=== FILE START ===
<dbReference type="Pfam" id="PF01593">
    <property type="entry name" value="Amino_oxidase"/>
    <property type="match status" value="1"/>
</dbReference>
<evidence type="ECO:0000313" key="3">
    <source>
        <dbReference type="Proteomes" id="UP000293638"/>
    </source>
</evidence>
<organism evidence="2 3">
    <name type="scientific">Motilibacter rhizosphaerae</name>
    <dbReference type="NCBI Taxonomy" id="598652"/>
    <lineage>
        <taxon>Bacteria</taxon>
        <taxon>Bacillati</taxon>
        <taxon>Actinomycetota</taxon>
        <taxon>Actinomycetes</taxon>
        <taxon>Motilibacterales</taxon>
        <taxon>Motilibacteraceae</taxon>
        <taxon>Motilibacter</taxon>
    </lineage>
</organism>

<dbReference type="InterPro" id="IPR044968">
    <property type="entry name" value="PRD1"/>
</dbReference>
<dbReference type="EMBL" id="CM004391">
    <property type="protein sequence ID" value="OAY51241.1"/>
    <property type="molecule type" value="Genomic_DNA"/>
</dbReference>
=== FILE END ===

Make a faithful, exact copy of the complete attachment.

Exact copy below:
<dbReference type="Pfam" id="PF01593">
    <property type="entry name" value="Amino_oxidase"/>
    <property type="match status" value="1"/>
</dbReference>
<evidence type="ECO:0000313" key="3">
    <source>
        <dbReference type="Proteomes" id="UP000293638"/>
    </source>
</evidence>
<organism evidence="2 3">
    <name type="scientific">Motilibacter rhizosphaerae</name>
    <dbReference type="NCBI Taxonomy" id="598652"/>
    <lineage>
        <taxon>Bacteria</taxon>
        <taxon>Bacillati</taxon>
        <taxon>Actinomycetota</taxon>
        <taxon>Actinomycetes</taxon>
        <taxon>Motilibacterales</taxon>
        <taxon>Motilibacteraceae</taxon>
        <taxon>Motilibacter</taxon>
    </lineage>
</organism>

<dbReference type="InterPro" id="IPR044968">
    <property type="entry name" value="PRD1"/>
</dbReference>
<dbReference type="EMBL" id="CM004391">
    <property type="protein sequence ID" value="OAY51241.1"/>
    <property type="molecule type" value="Genomic_DNA"/>
</dbReference>